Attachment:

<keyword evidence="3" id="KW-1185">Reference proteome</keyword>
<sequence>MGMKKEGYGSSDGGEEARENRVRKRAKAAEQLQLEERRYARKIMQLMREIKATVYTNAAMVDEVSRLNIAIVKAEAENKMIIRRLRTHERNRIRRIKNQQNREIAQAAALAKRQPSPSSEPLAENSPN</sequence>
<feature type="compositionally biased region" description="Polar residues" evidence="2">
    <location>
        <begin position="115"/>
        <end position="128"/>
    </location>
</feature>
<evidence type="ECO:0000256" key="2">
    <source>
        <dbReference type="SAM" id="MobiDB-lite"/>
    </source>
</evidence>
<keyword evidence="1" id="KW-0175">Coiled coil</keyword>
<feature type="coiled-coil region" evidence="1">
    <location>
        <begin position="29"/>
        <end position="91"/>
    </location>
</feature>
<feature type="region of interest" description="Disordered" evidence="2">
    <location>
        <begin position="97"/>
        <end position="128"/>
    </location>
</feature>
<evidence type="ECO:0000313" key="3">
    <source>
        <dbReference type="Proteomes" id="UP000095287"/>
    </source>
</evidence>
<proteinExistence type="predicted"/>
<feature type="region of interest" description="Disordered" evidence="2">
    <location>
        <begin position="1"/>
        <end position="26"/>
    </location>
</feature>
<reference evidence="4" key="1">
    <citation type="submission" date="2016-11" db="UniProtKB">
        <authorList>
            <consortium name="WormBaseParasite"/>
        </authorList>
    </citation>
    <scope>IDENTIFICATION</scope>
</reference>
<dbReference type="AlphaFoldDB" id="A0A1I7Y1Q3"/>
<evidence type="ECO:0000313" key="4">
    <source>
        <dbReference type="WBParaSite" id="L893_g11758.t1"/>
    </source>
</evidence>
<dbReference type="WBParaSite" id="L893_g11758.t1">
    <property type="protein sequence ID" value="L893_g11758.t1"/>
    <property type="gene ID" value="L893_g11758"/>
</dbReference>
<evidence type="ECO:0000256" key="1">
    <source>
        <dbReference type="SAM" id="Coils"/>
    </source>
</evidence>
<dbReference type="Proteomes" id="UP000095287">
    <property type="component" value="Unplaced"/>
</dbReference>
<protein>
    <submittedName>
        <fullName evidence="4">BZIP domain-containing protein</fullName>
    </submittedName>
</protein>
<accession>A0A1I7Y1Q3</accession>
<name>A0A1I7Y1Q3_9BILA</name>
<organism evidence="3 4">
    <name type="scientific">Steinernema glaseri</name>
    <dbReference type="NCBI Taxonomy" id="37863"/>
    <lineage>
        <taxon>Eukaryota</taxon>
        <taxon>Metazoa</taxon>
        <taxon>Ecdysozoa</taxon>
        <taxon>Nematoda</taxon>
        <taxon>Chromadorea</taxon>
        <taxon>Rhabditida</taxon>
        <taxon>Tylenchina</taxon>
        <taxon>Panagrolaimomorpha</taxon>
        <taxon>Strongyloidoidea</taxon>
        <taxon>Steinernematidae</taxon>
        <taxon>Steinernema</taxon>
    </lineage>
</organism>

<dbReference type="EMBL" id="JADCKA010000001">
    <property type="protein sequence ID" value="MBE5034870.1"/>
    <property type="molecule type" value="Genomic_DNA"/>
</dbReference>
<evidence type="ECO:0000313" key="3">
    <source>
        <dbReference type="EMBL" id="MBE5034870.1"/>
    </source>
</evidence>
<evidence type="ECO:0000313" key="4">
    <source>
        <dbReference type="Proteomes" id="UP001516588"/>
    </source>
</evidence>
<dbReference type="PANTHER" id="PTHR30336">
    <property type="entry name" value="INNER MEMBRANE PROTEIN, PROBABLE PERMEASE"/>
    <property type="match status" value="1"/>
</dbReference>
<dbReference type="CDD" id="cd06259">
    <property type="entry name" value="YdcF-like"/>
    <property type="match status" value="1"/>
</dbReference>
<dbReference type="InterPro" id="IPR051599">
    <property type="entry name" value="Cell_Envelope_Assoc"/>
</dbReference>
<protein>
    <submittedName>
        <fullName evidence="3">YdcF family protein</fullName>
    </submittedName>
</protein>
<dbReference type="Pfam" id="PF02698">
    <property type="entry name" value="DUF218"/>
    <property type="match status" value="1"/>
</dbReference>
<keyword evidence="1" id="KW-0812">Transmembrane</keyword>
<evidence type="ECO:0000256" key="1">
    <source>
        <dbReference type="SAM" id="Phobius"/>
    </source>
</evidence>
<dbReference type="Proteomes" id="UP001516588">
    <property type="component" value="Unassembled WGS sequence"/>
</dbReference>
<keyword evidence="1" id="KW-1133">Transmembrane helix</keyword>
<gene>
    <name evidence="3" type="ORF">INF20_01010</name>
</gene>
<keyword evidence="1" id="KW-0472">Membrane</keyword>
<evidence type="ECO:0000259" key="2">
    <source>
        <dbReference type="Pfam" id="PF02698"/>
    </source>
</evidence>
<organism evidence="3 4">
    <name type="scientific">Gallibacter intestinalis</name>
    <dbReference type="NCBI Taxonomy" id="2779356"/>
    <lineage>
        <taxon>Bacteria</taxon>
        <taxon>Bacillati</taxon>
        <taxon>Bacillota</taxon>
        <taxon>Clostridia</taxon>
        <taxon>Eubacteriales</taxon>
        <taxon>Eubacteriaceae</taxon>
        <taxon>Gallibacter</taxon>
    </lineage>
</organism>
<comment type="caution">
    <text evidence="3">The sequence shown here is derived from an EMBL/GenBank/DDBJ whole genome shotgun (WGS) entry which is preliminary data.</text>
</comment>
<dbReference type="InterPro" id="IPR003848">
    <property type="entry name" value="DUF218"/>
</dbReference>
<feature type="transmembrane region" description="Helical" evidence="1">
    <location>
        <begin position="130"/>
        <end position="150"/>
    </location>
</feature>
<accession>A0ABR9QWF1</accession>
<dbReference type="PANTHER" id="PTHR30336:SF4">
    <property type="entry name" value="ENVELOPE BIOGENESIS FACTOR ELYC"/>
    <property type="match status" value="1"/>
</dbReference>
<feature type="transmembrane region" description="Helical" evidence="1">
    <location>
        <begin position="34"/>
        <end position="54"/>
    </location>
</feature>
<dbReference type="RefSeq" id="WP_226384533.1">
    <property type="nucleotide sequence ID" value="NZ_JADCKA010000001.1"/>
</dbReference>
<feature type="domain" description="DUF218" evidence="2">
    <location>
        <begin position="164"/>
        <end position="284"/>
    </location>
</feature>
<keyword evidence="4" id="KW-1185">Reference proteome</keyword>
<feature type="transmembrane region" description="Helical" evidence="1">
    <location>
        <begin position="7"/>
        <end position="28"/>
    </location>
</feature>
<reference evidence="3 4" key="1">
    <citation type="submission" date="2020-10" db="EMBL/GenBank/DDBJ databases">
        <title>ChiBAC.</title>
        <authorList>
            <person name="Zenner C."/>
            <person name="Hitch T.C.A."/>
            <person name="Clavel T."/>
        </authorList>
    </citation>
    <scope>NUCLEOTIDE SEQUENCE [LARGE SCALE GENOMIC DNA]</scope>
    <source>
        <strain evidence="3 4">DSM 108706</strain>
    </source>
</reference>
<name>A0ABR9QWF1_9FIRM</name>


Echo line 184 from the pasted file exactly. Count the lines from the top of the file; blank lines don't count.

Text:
        <end position="284"/>